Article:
President Biden returned to Washington to answer questions on the state of affairs in Afghanistan, days after the capital fell to the Taliban and thrust the region into the same violent uncertainty that the United States had sought to stabilize.
“The idea that somehow, there’s a way to have gotten out without chaos ensuing, I don’t know how that happens,” Biden said in an interview with ABC News’ George Stephanopoulos airing Wednesday.
The president, on an apparent defensive, said it was “a simple choice” to withdraw U.S. forces, and faulted the Afghan government and its military for not more forcibly defending the capital.
“Look, it was a simple choice,” Biden said. “When you had the government of Afghanistan, the leader of that government, get in a plane and taking off and going to another country; when you saw the significant collapse of the Afghan troops we had trained, up to 300,000 of them, just leaving their equipment and taking off — that was, you know, I’m not, that’s what happened.”
“That’s simply what happened. And so the question was, in the beginning, the threshold question was, do we commit to leave within the timeframe we set, do we extend it to Sept. 1, or do we put significantly more troops in?”
Biden had made an early promise to withdraw U.S. troops from the country by Sept. 11, the 20th anniversary of the attacks that prompted the initial U.S. invasion of Afghanistan.
By last week Thursday, when it became apparent the speed with which the Taliban was advancing its takeover, Biden authorized sending several thousand troops back to Afghanistan on a temporary mission to help evacuate most of the American embassy in Kabul and Afghan civilians who had supported the United States.
“I had a simple choice. If I said, ‘we’re gonna stay,’ then we’d better be prepared to put a whole lot hell of a lot more troops in,” Biden told ABC News.
Biden defends the decision to withdraw U.S. forces
The remarks are Biden’s second since the Taliban seized Kabul — Afghanistan’s capital — on Sunday. The president had been vacationing at Camp David when conditions in Afghanistan took a stunning turn and the national government and military were overrun by Taliban forces.
On Monday, Biden made a brief return to the White House and delivered remarks that were widely criticized for seeming to lack empathy and passing off the responsibility for the chaos that was left in the wake of America’s hasty exit.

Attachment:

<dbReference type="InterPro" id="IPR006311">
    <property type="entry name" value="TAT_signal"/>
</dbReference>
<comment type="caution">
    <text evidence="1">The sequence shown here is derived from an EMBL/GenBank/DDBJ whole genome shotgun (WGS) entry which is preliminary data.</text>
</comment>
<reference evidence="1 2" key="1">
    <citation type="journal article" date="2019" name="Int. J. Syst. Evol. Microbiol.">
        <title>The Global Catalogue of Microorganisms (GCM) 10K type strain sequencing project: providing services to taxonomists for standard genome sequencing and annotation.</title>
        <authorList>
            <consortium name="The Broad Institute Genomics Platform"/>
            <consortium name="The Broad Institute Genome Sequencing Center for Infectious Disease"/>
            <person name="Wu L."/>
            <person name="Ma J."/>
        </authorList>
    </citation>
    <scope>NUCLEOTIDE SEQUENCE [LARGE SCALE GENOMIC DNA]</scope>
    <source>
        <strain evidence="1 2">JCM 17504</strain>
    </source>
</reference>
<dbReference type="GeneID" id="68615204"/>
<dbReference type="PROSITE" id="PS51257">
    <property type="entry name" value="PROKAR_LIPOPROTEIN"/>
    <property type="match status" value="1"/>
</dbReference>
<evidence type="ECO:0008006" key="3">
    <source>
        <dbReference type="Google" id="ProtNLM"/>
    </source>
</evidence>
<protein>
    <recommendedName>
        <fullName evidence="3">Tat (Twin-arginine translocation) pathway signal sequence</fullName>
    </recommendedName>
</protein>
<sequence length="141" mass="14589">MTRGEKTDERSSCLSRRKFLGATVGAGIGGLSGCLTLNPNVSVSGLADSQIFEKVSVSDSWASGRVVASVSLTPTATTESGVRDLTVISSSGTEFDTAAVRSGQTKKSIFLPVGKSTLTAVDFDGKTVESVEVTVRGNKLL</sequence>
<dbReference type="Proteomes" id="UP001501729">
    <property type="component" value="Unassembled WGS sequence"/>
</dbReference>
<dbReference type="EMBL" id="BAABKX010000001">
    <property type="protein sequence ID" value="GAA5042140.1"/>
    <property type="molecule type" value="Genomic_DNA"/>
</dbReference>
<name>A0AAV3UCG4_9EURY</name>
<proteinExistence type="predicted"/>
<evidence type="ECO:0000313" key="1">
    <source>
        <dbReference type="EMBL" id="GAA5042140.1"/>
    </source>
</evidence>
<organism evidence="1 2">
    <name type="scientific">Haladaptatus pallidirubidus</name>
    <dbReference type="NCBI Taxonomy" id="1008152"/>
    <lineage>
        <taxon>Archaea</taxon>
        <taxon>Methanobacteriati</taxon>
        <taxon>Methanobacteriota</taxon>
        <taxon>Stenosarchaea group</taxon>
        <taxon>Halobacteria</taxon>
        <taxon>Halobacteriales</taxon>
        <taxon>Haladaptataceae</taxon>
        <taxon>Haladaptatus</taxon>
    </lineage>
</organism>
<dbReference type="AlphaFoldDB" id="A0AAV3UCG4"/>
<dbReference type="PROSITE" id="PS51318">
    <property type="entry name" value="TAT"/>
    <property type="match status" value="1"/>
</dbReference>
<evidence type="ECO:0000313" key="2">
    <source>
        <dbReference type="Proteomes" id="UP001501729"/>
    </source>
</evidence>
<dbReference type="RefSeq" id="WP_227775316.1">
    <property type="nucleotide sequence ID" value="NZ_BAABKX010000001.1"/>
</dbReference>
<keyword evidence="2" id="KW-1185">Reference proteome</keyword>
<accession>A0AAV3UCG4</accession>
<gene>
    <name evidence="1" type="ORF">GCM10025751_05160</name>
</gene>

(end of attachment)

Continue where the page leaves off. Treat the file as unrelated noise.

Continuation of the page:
The president defended his decision to withdraw U.S. forces, faulting the Afghan military — which the United States had trained and armed — for lacking the will to defend themselves and their national sovereignty against a Taliban takeover.
“I am deeply saddened by the facts we now face, but I do not regret my decision,” Biden said at the time.
“American troops cannot and should not be fighting in a war and dying in a war that Afghan forces are not willing to fight for themselves,” he said, noting the $1 trillion and nearly 20 years the U.S. has spent there since the 9/11 attacks.
While both Biden and his predecessor, former President Donald Trump, had vowed a full exit of American troops and an end to the deeply unpopular “forever war” that has come to define U.S. foreign policy in the 21st century, Biden faced the brunt of criticism for how quickly the situation on the ground deteriorated.
“It’s not that we left Afghanistan. It’s the grossly incompetent way we left!” Trump said in a Monday statement.
Many on the right compared the scene to the fall of Saigon, a national embarrassment which saw Vietnam’s capital city besieged by U.S. opposition following the speedy evacuation of American forces from the area.
As the Taliban cements its position as the leading authority in Afghanistan, U.S. citizens, special immigrant visa applicants and other vulnerable populations have sought to evacuate the country.
Earlier this week, graphic footage from the airport in Kabul showed people clinging to the wings of a plane in an attempt to flee. Several of their deaths were broadcast to a stunned global audience as they plunged to the ground from the ascending aircraft.
Gen. Milley pushes back on reports that intelligence warned of a rapid collapse
Biden and his advisers admitted their surprise at the rapid collapse of the Afghan government. Intelligence had previously suggested that the government could fall six months after U.S. troops had withdrawn.
Instead, it took just 11 days.
Despite those reports, the White House has pushed back on criticisms that officials had previous insight to suggest that the capital city would fall to the Taliban so quickly.
Speaking to reporters at the Pentagon on Wednesday, Gen. Mark Milley, chairman of the Joint Chiefs of Staff, pushed back on reports that U.S. intelligence warned of a rapid collapse with the exit of U.S. troops.
Appearing alongside Secretary of Defense Lloyd Austin, Milley, in a prepared opening statement, said: “I am very familiar with the intelligence, and in war nothing is ever certain, but I can tell you that there are not reports that I am aware of that predicted a security force of 300,000 would evaporate in 11 days … with the capture of 34 provinces and the capital city of Kabul.”
Milley went on to say that intelligence clearly indicated multiple scenarios, but that the rapid collapse scenario ranged from “weeks, months and even years following our departure.”
He said Central Command submitted a number of plans to meet those possible scenarios, including “what we are executing now.”
There are 4,500 U.S. troops on the ground to date in Afghanistan focused on the evacuation operation, Milley said, and that the security situation at the Kabul airport is stable.
He also said that, through the State Department, the Taliban are guaranteeing safe passage to the airport for American citizens. In addition, Milley said there were other capabilities on the ground, including U.S. special operations forces.